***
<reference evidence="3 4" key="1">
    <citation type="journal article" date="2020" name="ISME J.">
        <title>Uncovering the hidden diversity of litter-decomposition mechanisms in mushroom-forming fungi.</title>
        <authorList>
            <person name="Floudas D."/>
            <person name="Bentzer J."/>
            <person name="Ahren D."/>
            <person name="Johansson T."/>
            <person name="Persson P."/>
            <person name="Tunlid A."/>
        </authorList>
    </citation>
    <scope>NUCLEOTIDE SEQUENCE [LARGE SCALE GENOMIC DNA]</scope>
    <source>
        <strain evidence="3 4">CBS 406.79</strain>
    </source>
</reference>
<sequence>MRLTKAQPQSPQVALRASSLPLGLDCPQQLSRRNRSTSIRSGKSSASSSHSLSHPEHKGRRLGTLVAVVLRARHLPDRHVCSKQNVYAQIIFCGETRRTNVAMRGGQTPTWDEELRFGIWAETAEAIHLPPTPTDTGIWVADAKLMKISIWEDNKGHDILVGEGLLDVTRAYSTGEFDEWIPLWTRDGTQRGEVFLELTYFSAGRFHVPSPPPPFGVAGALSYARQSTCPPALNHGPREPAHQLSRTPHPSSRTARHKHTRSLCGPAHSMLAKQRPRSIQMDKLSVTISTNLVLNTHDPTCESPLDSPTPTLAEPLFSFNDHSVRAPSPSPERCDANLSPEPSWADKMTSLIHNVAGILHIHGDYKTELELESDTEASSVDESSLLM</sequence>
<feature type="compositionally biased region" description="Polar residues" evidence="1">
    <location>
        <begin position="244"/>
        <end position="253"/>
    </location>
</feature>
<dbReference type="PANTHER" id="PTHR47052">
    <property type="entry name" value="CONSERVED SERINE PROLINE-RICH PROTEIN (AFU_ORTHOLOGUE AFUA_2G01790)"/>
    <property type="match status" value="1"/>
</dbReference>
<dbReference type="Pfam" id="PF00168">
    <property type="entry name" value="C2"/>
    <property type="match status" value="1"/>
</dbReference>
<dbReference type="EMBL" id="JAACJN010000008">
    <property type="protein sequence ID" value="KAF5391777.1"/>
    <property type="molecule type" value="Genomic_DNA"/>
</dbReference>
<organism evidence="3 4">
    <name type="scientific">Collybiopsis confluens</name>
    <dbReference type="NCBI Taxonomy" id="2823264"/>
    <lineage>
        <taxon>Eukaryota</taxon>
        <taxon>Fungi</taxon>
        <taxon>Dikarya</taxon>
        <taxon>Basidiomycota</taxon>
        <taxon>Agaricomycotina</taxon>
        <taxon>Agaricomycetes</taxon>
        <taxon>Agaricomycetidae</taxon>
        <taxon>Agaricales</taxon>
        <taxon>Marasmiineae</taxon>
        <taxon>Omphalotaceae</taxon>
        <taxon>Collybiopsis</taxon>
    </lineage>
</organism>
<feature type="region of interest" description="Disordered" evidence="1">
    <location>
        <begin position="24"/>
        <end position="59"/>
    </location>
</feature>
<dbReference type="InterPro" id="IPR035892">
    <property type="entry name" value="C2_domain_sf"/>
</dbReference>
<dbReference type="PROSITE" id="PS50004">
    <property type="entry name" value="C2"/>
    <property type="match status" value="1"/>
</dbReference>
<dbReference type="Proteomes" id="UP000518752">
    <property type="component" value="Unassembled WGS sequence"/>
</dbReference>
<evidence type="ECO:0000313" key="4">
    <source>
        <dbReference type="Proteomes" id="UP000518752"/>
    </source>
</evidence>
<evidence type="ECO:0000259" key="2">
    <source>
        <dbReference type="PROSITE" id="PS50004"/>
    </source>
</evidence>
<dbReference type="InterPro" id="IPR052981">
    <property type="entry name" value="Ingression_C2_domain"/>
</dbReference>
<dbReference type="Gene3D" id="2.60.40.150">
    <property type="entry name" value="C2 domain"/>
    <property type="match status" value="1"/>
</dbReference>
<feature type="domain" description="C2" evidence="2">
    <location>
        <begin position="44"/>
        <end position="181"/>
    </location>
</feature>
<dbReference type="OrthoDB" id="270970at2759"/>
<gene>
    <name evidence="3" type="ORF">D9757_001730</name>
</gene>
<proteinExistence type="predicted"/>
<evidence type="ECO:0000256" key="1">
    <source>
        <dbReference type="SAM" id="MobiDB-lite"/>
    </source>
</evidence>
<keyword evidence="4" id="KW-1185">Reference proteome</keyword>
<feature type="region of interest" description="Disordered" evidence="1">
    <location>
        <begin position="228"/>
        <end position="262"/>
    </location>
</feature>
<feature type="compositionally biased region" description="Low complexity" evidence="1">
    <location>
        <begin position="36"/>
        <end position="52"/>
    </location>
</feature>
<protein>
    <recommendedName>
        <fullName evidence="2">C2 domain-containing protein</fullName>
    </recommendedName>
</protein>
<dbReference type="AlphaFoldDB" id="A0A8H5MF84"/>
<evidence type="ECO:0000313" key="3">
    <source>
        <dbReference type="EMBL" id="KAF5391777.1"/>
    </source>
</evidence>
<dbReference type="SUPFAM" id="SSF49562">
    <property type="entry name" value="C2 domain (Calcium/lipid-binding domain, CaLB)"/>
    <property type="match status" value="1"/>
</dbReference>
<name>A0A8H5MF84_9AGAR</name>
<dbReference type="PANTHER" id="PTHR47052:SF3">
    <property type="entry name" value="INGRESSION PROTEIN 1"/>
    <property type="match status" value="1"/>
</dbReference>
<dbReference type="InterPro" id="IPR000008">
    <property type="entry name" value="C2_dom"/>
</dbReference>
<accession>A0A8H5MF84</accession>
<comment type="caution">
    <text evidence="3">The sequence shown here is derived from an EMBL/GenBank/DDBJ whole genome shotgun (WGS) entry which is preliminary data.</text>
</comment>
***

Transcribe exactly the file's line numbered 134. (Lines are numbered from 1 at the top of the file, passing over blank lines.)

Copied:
    <property type="match status" value="1"/>